row_clusters = AgglomerativeClustering(

    # Create max row tops values using row clusters and sort ascending.
    row_max_tops = []
    for row_index in np.unique(row_clusters.labels_):
        row_coordinate_indexes = np.where(row_clusters.labels_ == row_index)[0]
        row_max_top = max([row_coordinates[row_coordinate_index][1] for row_coordinate_index in row_coordinate_indexes])

    # Return the row index and max top for each row.
    return [(i, row_max_top) for i, row_max_top in enumerate(row_max_tops)]

4. Extract table data from the preprocessed image using table row clusters

With the functions above to preprocess an image and cluster text by row, we’re ready to rock. The last function we need does the following:

  1. Preprocess the image
  2. Cluster text into rows
  3. Use Tesseract’s “left” and “word_num” attributes to sort text into appropriate columns
  4. Return everything as a dataframe
def read(image_path: str, distance_threshold=25.0) -> pd.DataFrame:

    # Preprocess the image.
    img = preprocess(image_path)

    # Read the image into a Pytesseract data frame.
    img_df = pytesseract.image_to_data(img, output_type="data.frame")

    # Drop any blank text.

    # Add row numbers to the dataframe. We do this by clustering rows according
    # to their "top" value. We then determine the max "top" value for each row.
    # Then we assign row numbers to the dataframe based on top values.
    row_max_tops = get_row_max_tops(img_df, distance_threshold)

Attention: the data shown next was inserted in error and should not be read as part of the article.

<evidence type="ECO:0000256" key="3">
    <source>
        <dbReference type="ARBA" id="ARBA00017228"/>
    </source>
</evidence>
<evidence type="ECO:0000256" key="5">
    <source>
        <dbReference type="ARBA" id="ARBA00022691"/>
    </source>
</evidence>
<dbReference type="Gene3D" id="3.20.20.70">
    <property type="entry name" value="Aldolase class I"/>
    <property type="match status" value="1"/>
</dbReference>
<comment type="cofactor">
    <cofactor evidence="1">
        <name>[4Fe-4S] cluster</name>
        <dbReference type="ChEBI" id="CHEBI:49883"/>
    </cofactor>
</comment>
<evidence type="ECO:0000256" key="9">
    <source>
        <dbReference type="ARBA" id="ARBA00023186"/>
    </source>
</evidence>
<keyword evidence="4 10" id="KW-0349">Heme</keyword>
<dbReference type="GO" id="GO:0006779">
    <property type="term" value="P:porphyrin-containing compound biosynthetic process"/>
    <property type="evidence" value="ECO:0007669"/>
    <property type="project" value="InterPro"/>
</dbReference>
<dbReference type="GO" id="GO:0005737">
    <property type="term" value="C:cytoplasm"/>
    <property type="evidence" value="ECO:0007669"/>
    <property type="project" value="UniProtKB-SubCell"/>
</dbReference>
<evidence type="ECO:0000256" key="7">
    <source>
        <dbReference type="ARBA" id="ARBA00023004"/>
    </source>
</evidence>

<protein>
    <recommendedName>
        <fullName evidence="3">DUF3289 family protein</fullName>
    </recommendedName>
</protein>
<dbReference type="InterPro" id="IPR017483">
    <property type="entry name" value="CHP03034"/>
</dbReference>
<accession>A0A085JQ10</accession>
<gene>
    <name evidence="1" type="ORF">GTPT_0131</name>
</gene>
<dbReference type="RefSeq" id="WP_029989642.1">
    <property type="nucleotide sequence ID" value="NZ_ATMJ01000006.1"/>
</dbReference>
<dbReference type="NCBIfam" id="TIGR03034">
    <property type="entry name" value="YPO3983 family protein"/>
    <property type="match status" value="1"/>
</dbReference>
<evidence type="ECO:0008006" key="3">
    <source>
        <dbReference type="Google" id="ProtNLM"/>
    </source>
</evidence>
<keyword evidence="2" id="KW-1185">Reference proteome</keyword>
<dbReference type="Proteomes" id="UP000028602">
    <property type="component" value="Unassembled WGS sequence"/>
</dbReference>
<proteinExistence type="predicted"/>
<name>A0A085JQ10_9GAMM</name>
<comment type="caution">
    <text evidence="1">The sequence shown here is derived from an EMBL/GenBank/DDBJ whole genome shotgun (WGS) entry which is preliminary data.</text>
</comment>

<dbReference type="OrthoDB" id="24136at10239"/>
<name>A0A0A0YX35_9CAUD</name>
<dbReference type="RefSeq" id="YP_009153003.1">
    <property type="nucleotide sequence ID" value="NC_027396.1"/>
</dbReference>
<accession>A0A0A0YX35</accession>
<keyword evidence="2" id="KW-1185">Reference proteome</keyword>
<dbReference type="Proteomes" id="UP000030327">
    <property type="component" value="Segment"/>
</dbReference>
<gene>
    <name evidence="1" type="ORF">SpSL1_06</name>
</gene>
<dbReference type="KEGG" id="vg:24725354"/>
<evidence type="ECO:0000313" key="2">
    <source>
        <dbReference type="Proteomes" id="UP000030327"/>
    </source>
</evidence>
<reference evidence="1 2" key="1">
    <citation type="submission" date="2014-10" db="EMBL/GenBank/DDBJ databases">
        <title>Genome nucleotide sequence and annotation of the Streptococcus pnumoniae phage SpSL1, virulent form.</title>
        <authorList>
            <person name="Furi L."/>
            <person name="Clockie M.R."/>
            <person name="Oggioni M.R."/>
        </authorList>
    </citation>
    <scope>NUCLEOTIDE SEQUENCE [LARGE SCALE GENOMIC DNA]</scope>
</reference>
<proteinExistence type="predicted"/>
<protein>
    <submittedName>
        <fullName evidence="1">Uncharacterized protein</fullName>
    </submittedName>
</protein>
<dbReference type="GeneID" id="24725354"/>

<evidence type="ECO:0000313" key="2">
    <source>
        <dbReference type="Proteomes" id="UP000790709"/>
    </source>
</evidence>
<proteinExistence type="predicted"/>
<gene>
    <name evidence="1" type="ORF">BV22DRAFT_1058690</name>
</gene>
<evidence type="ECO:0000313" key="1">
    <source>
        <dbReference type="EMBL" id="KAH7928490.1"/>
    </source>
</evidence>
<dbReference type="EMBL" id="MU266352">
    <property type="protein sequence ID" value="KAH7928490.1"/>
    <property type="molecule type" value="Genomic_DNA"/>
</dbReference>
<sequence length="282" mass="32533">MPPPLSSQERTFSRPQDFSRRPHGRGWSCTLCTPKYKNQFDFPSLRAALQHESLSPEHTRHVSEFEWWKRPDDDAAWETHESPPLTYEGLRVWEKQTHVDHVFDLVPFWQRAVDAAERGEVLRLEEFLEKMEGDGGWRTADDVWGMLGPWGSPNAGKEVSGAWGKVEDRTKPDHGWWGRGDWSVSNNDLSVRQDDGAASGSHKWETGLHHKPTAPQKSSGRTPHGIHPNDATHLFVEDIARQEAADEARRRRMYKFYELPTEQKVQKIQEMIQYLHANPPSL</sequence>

img_df["row_number"] = pd.Series([], dtype=object)
    for row_number, row_max_top in row_max_tops:
        if row_number > 0: lower_bound = row_max_tops[row_number - 1][1] + 1 # E.g. if the prior row has a max top of 50, the lower bound for the next row is 51
        else: lower_bound = 0 
        upper_bound = row_max_top
        img_df.loc[img_df["top"].between(lower_bound, upper_bound), "row_number"] = row_number

    # Sort the dataframe by row number, left, and word_num so we can build table content logically.
    img_df.sort_values(["row_number", "left", "word_num"], inplace=True)

    # Build the table content.
    table_content = []
    for row_number in img_df["row_number"].unique():
        row_content = []
        cell_content = []
        for _, word in img_df[img_df["row_number"] == row_number].iterrows():
            if word["word_num"] == 1 and len(cell_content) > 0:
                row_content.append(" ".join(cell_content))
                cell_content = []
        row_content.append(" ".join(cell_content))

    # Convert the table content to a dataframe, and return it.
    return pd.DataFrame(table_content)  

The result? Pretty good!

To extract table data from an image as a Pandas dataframe, now all you have to run is this:

img = "/path-to-your-image.jpg"
df = read(img)

Below is the output you’ll get for the toy table. As you can see, the approach works fairly well, though it puts the column headers one column too far to the left.

0  Column 1 header  Column 2 header  Column 3 header            None
1     Row 1 header   Row 1 column 1   Row 1 column 2  Row 1 column 3
2     Row 2 header   Row 2 column 1   Row 2 column 2  Row 2 column 3
3     Row 3 header   Row 3 column 1   Row 3 column 2  Row 3 column 3
4     Row 4 header   Row 4 column 1   Row 4 column 2  Row 4 column 3
5     Row 5 header   Row 5 column 1   Row 5 column 2  Row 5 column 3
6     Row 6 header   Row 6 column 1   Row 6 column 2  Row 6 column 3

Beyond the toy problem: How does it do in the real world?

In the real world, of course, tables aren’t as neat and tidy as the toy problem. And indeed, when I try this approach on dirtier inputs, the results are nowhere near as clean. But as proof of concepts go, I think this works pretty well and has the potential for further improvement. Maybe you have some additional ideas?

Download all the code

If you’d like to download this, try it yourself, and maybe further improve it, please download the code from this Gist.

PS: Thanks to PyImageSearch and Stack Overflow for some guidance as I worked through this problem.